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Engineers harp on local technological innovations


For Nigeria to be at par with the world, engineers have been told to develop local technological innovations that could be used to solve myriads of challenges facing the country. They were also urged to harness Public Academia and Private Partnership (PAPP) and set up clearly defined data repositories for implication of research findings.

The Chief Executive Officer, Pan African Towers, Wole Abu gave the charge at the investiture of the 7th chairman of the Nigerian Society of Engineers, Victoria Island branch in Lagos. Abu said engineers should be in charge of innovation development and drive agenda for clean energy to solve power challenges facing the country.

He said engineers need to promote standardization in the measurement of food items, processing machines, and pursue policies that support start-ups in collaboration with World Bank. The authorities should internationalise government by thinking global as well as put in place tax-free incentives to encourage technological investments.

Abu who was the guest speaker at the forum who lamented that Nigeria occupies the third position on the list of the 2019 global terrorism index declared that the challenge of insecurity could be subdued if homegrown technology innovation is deployed by establishing a national emergency number 112.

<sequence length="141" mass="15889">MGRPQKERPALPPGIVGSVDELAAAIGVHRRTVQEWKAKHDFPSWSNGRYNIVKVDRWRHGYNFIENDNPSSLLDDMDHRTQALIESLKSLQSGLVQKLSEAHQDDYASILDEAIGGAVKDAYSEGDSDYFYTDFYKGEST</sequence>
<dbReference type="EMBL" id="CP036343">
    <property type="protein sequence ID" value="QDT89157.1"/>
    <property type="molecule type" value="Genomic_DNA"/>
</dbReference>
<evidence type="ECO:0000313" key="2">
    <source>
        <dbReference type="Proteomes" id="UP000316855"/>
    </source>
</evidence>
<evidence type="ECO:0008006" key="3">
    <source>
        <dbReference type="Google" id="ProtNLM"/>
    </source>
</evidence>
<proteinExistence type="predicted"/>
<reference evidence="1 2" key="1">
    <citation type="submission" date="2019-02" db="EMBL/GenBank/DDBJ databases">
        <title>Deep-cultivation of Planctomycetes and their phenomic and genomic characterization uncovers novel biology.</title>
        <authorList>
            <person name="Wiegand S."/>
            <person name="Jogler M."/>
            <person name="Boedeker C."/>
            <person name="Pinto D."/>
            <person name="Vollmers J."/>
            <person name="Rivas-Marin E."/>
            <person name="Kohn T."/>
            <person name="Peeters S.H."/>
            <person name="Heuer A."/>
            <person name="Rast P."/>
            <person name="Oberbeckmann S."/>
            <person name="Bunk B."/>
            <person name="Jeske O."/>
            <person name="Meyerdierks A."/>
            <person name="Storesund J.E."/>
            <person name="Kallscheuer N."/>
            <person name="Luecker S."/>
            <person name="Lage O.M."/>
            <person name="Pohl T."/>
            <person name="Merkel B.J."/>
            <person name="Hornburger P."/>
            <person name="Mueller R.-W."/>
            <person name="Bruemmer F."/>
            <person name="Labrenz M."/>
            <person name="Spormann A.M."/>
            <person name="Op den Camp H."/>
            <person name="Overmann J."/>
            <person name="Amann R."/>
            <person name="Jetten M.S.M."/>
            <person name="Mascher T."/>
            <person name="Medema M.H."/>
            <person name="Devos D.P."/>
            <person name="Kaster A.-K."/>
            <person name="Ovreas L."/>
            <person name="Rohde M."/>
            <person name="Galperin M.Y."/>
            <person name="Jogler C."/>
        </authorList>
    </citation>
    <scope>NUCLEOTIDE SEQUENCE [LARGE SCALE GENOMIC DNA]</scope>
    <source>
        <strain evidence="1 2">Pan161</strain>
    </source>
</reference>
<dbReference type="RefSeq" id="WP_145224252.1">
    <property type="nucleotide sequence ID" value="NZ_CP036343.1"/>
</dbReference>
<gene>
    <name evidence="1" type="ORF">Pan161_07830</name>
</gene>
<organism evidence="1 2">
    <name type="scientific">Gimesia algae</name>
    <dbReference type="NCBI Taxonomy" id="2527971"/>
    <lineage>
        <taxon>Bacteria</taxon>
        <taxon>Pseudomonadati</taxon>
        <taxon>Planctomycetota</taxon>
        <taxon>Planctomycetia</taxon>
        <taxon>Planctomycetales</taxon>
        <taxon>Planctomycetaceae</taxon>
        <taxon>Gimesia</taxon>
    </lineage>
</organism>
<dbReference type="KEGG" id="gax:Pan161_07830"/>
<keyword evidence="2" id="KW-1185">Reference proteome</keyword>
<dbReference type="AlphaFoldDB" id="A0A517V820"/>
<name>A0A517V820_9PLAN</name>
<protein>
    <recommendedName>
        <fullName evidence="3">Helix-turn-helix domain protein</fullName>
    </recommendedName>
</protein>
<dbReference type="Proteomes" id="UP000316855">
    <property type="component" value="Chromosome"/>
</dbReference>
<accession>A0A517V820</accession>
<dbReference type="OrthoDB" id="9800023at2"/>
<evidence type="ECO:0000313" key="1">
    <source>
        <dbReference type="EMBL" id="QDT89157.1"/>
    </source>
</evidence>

“Technology and innovation drives healthcare, science, education, research, agriculture, politics, telecoms and all spheres of the economy. It simplifies tasks, saves costs, increases productivity, creates jobs, improves lives and globalises the world.

The value of technology and innovation, he said include, improve customer satisfaction, enable smarter replacement and inspection, improve fuel cost efficiency, decrease planned and unplanned maintenance, reduce required compliance activity, optimize workforce productivity, asset availability and life”.He however observed that factors hindering technological development in Nigeria, include low access to long term loans, high running costs, poor regulatory environment especially multiple taxes, permits, and bureaucracy. Others he stated are, infrastructure gap, old curriculum for engineering and technical students, inability to collaborate, and absence of the culture of continuous improvement.

In his acceptance speech, the new chairman Victoria Island branch, John Audu pledged to focus on human capacity development to position Nigerian engineers towards becoming solution providers and employers rather than perpetual job seekers. He said more emphasis would be on engendering creativity through the pervasive innovation committee; enhance welfare of members and membership drive, among others.

Earlier, the National President, the Nigerian Society of Engineers, Babagana Muhammed reiterated that the national body wouldn’t relent in supporting engineering innovations that could help solve problems in the society as engineers are expected to be problem solvers.


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